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Article: 6 Indigenous Creators Leading The Charge Against Climate Change

6 Indigenous Creators Leading the Charge Against Climate Change

6 Indigenous Creators Leading The Charge Against Climate Change

Indigenous people around the world have long been stewards of the land, accessing centuries of traditional ecological knowledge to manage resources sustainably. Today, as the climate crisis reaches alarming peaks, Indigenous activists are brandishing their creativity, passion, and sharp intellect on social media to bring awareness to climate-related issues. Many of them are also leveraging their reach to discuss issues beyond the climate, such as contemporary systemic challenges facing Native communities and how to show respect for Indigenous cultures.

With April being Earth month, we wanted to highlight a few of the Indigenous creators using their platforms to promote the environmental movement. Here are six incredible Indigenous creators leading the charge against climate change:

1. Quannah Chasinghorse, Han Gwich'in and Lakota Sioux, U.S.

Quannah Chasinghorse in a field of sunflowers

Alaskan activist and model Quannah Chasinghorse rose to international stardom for her high-profile work in raising awareness about issues affecting Indigenous communities, particularly those related to climate change and land conservation. She is a vocal critic of the proposed Pebble Mine in Alaska, which would threaten the region's delicate ecosystem and the Indigenous communities that depend on it. In addition to her activism, Chasinghorse is a wildly successful model and is frequently featured in campaigns for brands such as Calvin Klein and Vogue.

Photo: Rodney Evans

2. Xiuhtezcatl Martinez, Aztec, U.S. and Mexico

Indigenous environmental climate activist Xiuhtezcatl Tonatiuh Martinez

Xiuhtezcatl Tonatiuh began his environmental activism at six years old and he hasn’t stopped since. As a prominent voice for youth climate justice, Tonatiuh has spoken at events like the United Nations General Assembly and the People's Climate March. He also serves as the youth director of the Earth Guardians organization, which he co-founded with his siblings, and works to empower young people to become environmental leaders in their communities. In addition to his activism, Tonatiuh is also a talented musician, using his music to promote environmental awareness and inspire social change.

Photo: Robin Loznak

3. Winona LaDuke, Ojibwe, U.S.

Environmental indigenous climate activist Winona LaDuke

Winona LaDuke is the founder of several organizations, including the White Earth Land Recovery Project and Honor the Earth, which work to protect Indigenous lands and promote sustainable development practices. In addition to her activism, LaDuke is a prolific writer and has authored several books and articles on Indigenous rights, environmental justice, and sustainable development. She is also in the midst of launching a local green economy, which includes local artisan gifts and foods.

Photo: Sarah Kalmanson

4. Nikita Kahpeaysewat, Nēhiyaw (Plains Cree), Canada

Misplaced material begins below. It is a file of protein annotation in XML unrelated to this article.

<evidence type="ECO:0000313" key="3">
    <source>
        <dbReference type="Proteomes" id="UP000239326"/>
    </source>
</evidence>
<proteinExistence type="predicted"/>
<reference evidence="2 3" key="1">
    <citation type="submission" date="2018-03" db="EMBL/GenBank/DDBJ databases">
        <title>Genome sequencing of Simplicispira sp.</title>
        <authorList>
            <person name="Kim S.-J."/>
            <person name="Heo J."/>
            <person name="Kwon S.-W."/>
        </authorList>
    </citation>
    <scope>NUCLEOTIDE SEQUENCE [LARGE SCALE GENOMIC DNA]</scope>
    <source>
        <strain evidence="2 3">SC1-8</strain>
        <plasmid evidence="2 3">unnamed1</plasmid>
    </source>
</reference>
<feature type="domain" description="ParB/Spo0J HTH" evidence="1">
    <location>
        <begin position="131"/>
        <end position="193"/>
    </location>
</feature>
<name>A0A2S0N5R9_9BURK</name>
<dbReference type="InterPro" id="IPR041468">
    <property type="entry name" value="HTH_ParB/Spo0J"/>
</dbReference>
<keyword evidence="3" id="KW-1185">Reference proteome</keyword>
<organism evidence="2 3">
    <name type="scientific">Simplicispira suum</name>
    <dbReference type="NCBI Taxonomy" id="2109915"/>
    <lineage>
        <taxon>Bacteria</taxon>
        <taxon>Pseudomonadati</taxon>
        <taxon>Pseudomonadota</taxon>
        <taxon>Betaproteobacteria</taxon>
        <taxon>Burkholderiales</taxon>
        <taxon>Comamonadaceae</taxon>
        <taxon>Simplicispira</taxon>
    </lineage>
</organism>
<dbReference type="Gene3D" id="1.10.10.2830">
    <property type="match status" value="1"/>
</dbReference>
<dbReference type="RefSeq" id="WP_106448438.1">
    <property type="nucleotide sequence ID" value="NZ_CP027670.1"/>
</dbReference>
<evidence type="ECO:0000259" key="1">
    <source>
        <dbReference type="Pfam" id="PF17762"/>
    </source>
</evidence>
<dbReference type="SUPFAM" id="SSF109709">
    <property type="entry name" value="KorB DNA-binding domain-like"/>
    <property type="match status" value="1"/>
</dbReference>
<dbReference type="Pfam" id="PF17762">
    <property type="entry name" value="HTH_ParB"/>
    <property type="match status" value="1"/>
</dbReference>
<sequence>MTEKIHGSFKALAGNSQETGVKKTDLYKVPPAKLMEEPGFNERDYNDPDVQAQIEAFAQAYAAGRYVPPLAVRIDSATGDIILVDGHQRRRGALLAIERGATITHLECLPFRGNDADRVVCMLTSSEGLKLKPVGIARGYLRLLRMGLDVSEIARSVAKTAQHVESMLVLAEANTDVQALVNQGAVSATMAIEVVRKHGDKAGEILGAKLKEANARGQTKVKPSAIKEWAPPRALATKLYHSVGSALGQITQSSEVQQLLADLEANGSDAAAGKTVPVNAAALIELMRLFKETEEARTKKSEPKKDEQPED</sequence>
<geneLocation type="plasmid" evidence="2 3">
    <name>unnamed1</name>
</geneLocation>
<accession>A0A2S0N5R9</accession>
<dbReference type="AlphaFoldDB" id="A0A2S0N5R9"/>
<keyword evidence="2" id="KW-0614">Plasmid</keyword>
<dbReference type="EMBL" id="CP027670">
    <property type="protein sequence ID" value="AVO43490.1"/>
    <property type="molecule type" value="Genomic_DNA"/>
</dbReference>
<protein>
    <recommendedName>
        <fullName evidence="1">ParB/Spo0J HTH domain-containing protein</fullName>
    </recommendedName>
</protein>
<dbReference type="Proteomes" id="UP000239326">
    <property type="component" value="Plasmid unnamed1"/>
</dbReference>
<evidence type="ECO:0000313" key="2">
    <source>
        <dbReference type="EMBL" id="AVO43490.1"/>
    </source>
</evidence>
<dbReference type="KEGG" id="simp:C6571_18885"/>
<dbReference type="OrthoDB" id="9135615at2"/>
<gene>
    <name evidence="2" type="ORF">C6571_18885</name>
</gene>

indigenous environmental activist nikita elyse

Environmental scientist, researcher, and model Nikita Kahpeaysewat’s stunning Instagram profile is a reminder that her rich culture and activism go hand in hand. She studies environmental science at Mount Royal University, which is located in the Treaty 7 region of Alberta, Canada in the traditional territories of the Niitsitapi people. Here, her research concentrates on investigating water quality in Indigenous communities, environmental injustice, and enhancing the comprehension of traditional ecological knowledge. Nikita firmly advocates that both Indigenous knowledge and western science are valid sources of knowledge that can be utilized for environmental conservation and protection. She is also a model, makeup artist, social media influencer, brand ambassador, and powwow dance instructor.

Photo: Featherstone Photography

5. Autumn Peltier, Wiikwemkoong First Nation, Canada

indigenous environmental activist Autume Peltier

Autumn Peltier is a fierce advocate for clean drinking water in Indigenous communities. She has spoken at numerous international events, including the United Nations General Assembly, where she has called on world leaders to take action to address issues such as water pollution and climate change. Peltier has been recognized for her activism and was named the Chief Water Commissioner by the Anishinabek Nation in 2019. Her activism inspired the documentary “The Water Walker,” which was featured at the Toronto Film Festival in 2019.

Photo: Maryam Southam Family Photography

6. Dallas Goldtooth, Dakota and Diné, U.S.

indigenous environmental activist dallas goldtooth

Dallas Goldtooth is living proof that comedy and climate activism go hand in hand. He’s a founder of the 1491s, an Indigenous comedy group, which performs sketch comedy to showcase modern Native American lifestyle and address current issues. He is also a staunch climate activist, engaging in campaigns to stop pipelines, protect sacred lands, and promote renewable energy.

Photo: Shane Brown

Cecilia Seiter
Cecilia is a freelance writer and contributor to Slow North. She writes largely about sustainability, especially as it applies to beauty, wellness, and the future of technology. She is a graduate of the journalism department at Cal Poly, San Luis Obispo and is based in Oakland, CA.

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